He added: “Our advisers will be working tirelessly to support people who find themselves homeless this Christmas, but it’s getting harder and harder for us to be there for every family that needs us.”

‘We urgently need more support from the public to help us make sure no-one has to fight homelessness on their own this Christmas,” said Robb.

‘Shocking’ conditions

Shelter said in a report that, according to government figures, the number of homeless families living in bed and breakfasts had also almost doubled in three years.

It said that this was “particularly alarming” following the charity’s own investigation into living conditions in bed and breakfasts, which they described as “shocking”.

The charities investigation into accommodation revealed that many children felt unsafe in temporary accommodation, with parents reporting exposure to drug and alcohol abuse, fighting, swearing and racist language.

Since the introduction by the British government of austerity measures, including a cap on benefits, many families have struggled with accommodation and household bills with some being forced to move to areas where housing is cheaper, the charity said.

More than one million people in the U.K. have become dependent on food banks since the austerity measures were put in place.

Read the original article published in Anadolu Agency on 3 November 2014

Israel broke international law, report claims

Observers took hundreds of testimonies to compile reports on human shields and indiscriminate targeting of noncombatants.

Israel violated international law according to a report released Thursday that investigated the use of human shields during Israel’s 2014 onslaught of the Gaza Strip.

The report, published by the Geneva-based Euro-Mid human rights observer, says that the Israeli army broke international law on at least six occasions in the southern Gaza Strip in August.

Civilians were subjected to “inhumane and abusive” treatment, according to the report entitled, “Israeli Matrix of Control: use of Palestinian civilians as human shields.”

Palestinians were beaten and exposed to the hot sun while naked for long periods of time, investigators found.

The human rights organization claims that testimonies collected by its observers show that the use of Palestinian human shields is a recurring Israeli policy since there have been similar cases outside of Gaza, such as in the West Bank.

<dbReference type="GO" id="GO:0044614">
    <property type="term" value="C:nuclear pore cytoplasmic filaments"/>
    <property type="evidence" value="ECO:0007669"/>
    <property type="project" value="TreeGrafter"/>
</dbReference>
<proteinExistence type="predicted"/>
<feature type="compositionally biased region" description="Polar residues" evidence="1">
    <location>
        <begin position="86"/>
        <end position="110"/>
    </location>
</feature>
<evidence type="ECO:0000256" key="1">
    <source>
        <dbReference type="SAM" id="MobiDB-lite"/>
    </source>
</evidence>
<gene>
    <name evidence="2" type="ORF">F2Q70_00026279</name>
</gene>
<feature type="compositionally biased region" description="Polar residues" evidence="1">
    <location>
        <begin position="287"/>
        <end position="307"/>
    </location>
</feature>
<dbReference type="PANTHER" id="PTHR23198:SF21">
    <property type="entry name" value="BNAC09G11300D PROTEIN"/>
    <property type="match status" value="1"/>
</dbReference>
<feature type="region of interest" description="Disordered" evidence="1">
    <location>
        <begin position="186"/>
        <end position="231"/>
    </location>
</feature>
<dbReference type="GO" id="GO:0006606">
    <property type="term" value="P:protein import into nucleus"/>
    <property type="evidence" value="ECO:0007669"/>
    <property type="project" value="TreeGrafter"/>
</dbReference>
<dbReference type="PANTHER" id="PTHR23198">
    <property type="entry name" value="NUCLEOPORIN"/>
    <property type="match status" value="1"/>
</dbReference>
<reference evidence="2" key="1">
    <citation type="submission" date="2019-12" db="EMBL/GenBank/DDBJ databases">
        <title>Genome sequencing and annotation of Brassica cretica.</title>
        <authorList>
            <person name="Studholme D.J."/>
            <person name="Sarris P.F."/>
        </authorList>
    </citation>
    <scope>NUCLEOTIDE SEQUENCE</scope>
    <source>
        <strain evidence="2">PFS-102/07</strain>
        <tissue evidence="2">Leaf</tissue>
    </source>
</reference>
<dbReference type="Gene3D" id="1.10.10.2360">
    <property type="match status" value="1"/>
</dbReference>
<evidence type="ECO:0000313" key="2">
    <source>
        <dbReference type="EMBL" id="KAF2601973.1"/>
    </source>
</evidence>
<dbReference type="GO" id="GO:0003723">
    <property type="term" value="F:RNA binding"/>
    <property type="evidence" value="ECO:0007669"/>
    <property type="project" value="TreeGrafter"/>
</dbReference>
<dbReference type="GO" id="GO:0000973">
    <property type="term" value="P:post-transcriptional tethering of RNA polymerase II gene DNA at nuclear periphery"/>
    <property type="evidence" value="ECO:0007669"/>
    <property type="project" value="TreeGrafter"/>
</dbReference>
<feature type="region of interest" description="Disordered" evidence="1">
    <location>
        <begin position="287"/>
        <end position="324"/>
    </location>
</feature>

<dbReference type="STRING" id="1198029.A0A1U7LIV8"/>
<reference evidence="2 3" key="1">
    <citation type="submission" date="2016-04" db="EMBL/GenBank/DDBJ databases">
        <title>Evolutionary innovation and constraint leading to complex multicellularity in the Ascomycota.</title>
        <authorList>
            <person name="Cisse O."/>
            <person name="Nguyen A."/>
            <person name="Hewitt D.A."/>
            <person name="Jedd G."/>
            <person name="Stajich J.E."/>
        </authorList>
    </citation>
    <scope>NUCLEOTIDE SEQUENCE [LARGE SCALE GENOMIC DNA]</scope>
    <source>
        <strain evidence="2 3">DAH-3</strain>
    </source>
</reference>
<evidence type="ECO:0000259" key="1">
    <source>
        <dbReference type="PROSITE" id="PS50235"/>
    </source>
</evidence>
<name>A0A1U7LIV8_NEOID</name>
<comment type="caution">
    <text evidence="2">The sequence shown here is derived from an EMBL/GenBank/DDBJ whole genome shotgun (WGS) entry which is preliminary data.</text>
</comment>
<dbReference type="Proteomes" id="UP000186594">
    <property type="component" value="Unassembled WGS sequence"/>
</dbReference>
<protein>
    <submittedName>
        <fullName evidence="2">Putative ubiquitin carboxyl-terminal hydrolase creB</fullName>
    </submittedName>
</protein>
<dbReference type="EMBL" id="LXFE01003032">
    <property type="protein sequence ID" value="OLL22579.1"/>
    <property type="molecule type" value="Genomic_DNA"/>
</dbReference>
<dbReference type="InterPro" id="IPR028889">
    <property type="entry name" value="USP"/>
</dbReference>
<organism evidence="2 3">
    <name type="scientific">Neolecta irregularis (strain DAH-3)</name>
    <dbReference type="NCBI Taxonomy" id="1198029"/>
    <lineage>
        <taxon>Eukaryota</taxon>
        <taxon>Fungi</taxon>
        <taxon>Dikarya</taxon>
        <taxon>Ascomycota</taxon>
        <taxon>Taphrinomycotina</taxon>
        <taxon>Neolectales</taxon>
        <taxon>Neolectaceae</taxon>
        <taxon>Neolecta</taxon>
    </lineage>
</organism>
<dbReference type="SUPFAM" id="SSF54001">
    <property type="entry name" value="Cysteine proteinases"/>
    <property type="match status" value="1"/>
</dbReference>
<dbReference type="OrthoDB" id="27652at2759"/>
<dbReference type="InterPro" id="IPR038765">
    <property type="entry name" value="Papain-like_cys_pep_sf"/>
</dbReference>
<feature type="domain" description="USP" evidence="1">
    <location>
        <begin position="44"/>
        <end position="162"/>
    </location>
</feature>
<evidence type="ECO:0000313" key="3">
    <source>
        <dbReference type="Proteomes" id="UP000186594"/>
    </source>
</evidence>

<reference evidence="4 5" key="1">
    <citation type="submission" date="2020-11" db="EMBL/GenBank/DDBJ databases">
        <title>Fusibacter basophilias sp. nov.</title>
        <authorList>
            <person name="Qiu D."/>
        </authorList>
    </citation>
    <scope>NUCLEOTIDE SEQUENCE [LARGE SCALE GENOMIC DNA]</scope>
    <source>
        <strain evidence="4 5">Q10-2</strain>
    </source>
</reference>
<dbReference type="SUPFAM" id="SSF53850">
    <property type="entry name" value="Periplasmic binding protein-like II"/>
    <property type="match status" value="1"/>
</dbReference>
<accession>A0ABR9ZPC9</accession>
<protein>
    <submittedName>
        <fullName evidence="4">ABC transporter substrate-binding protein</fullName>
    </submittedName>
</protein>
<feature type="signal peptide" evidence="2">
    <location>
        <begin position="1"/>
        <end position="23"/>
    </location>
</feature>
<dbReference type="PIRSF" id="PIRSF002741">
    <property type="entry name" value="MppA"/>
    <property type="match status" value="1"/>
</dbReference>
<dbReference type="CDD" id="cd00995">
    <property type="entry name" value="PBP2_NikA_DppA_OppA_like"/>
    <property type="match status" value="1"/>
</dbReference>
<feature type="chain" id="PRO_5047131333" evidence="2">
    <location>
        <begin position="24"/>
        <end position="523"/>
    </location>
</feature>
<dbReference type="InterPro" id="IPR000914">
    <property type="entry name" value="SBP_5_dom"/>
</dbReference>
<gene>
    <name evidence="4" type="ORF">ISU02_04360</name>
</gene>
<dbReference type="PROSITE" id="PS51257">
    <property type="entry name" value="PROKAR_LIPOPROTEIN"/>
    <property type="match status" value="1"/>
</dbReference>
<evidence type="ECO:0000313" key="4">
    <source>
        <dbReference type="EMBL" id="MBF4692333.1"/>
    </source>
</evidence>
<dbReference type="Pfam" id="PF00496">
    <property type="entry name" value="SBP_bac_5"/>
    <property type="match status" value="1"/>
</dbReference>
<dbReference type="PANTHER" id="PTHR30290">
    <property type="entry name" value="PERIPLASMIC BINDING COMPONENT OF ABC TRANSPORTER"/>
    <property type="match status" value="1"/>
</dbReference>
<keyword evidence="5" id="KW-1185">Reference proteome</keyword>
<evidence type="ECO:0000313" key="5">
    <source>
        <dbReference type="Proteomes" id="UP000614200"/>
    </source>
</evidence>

Jessica Purkiss from the Middle East Monitor, told Anadolu Agency on Thursday that the cases of human shields were “horrific.”

Purkiss referenced the case of Ramadan Qdeih from Khan Younis, where he told observers that he saw his father shot dead and was made to stand at the windows with his hands tied while Israeli soldiers stood behind him, shooting.

“It’s complete injustice, it’s treating people absolutely like animals, and I think it’s symbolic of how the Israeli military see Palestinians and Gazans,” said Purkiss.

The Euro-Mid team also said that they did not find any evidence of Palestinians who were forced to stay in their homes or to use their bodies for the protection of Palestinian fighters.

The report calls on Israeli military prosecutors to carry out a “serious and reliable” investigation of the cases documented in the report and asks for the individuals that are found guilty to be held to account.

Euro-Mid also called on the United Nations Human Rights Council to establish a fact-finding mission into the recent conflict and to investigate the issue of human shields.

Ihsan Adel, a legal advisor working at Euro-Mid, told Anadolu Agency that they will give the evidence that they have gathered to the UN in the hope that those who committed crimes would face trial.

Adel said that both Palestinians and Israelis should join the Rome Statute for the International Criminal Court and an investigation should be launched into war crimes committed during the war on Gaza.

In a separate report released Thursday by the same organization, it was claimed that the Israeli military deliberately carried out indiscriminate attacks on the Gaza Strip.